Is Brexit Britain for free trade or protectionism?

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Global Trade

To protect or not to protect, that is the question for Brexit Britain.

Britain was taken into its rupture from Europe on the Global Britain ticket, with the promise of liberating new trade deals once it was unfettered by Europe’s stifling protectionist culture.

That’s not a bad mandate for change. However, it would seem that most of those who voted for Brexit missed the memo that free trade works in both directions.

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UK after Brexit


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The U.K. has been successful in rolling over many of the trade deals forged by the E.U. into bilateral agreements. It can now continue with those arrangements in more or less the same guise after Brexit.

Some headline-grabbing new deals are in the cards. Those include ones with Japan and Australia.

But after Britain’s chief negotiator, International Trade Secretary Liz Truss, announced the imminent signing of a new deal with our friends on the other side of the world, howls of protest erupted in the media and among lobby groups against a feared flood of agricultural imports.

The likelihood of such a flood happening is slim and not for our pages here. But over in the heavy metal industries, equally ferocious lobbying has been going on against failure to renew the soon-t0-expire old E.U. protective measures brought in three years ago.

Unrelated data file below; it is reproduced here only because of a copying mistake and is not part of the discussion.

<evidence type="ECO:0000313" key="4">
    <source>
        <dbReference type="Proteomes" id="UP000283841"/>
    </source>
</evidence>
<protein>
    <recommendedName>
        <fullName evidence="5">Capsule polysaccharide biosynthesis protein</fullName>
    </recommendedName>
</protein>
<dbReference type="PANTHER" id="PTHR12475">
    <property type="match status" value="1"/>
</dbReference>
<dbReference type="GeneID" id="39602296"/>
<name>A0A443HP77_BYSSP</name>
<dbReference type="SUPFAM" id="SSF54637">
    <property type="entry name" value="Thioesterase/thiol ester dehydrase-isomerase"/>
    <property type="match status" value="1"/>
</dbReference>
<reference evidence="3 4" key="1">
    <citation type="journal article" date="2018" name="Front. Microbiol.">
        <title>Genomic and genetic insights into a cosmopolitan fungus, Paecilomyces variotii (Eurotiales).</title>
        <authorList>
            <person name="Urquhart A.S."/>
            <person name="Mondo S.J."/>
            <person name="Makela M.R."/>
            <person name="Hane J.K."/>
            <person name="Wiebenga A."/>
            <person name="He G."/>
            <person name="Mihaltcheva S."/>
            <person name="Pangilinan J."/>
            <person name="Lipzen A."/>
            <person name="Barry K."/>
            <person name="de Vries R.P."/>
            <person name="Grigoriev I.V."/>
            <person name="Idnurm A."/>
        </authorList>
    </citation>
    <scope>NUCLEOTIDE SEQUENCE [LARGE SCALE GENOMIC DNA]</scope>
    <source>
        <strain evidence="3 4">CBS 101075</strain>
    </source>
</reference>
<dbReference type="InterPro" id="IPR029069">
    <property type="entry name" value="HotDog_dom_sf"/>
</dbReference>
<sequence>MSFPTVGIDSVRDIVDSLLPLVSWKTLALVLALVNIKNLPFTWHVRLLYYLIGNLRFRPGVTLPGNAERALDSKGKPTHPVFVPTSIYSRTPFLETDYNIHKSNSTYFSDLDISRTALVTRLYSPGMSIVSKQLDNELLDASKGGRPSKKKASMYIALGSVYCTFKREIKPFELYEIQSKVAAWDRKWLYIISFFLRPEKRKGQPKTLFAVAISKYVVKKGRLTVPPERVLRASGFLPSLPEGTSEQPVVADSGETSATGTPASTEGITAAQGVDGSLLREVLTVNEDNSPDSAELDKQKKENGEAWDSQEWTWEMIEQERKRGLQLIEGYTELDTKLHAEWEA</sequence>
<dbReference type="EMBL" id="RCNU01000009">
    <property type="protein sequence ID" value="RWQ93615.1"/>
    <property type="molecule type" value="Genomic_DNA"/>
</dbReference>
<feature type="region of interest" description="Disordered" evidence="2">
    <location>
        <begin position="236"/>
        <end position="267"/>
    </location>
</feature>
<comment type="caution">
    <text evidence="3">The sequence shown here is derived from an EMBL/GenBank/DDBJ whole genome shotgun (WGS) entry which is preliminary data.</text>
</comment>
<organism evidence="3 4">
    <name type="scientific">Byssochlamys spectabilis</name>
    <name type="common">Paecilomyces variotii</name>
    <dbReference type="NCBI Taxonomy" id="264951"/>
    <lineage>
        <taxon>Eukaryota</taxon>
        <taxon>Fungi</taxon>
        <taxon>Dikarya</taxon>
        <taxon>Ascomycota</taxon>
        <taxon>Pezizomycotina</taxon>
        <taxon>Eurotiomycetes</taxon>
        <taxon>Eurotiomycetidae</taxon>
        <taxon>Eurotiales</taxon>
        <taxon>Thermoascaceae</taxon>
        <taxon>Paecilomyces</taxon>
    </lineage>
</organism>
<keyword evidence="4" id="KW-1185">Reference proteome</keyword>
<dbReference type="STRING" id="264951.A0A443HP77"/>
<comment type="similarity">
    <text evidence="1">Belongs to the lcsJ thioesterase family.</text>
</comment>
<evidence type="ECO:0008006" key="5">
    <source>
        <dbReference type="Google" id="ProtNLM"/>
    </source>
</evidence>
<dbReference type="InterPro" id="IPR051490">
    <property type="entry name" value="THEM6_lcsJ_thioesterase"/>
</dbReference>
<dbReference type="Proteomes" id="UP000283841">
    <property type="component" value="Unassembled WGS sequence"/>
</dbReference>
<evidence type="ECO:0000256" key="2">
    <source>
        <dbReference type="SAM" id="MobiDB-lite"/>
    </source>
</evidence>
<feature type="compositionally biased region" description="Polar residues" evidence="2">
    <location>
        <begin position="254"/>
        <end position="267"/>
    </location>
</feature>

The safeguards cover 19 different steel categories, encompassing 253 products. Those products go into goods ranging from cars and household appliances, rebar used in construction and tubes with applications from pipes to scaffolding, The Telegraph reports.

Yet, in reality, only some of these steel products are actually made in the UK. Meanwhile, a number are not, like stainless steel bars. Nonetheless, the industry is fighting tooth and nail to keep all measures in place, as if the loss of one is the thin end of the wedge that would result in the loss of all.

Safeguards and politics

The Department for International Trade’s new Trade Remedies Authority (TRA) published a preliminary decision last month in which it recommended retaining 10 safeguards for three years. However, it also recommended dropping the other nine, according to The Telegraph.

Much of the industry is located in what is termed the “red wall” constituencies. That is, people in areas that voted for Brexit but also swung from left-wing Labour to right-wing Conservative at the last election. Therefore, they hold a lot of sway in Downing Street, which is anxious to not undermine its newfound support.

The fear among steel consumers is that prices for products that are not even made in this country will remain more elevated than they need to be if all product areas remain under the existing quotas, rather than just protecting those products for which there are viable U.K. manufacturers. Just because the E.U. saw fit to protect a wider range of product areas, reflecting the E.U.’s wider manufacturing capability, that hardly supports the argument the rules should extend carte blanche, metal consumers claim.

The final decision will also illustrate whether post-Brexit Britain is really a champion of free trade or whether that was another argument for Brexit that, when it came to it, drops quietly in favor of business as usual.

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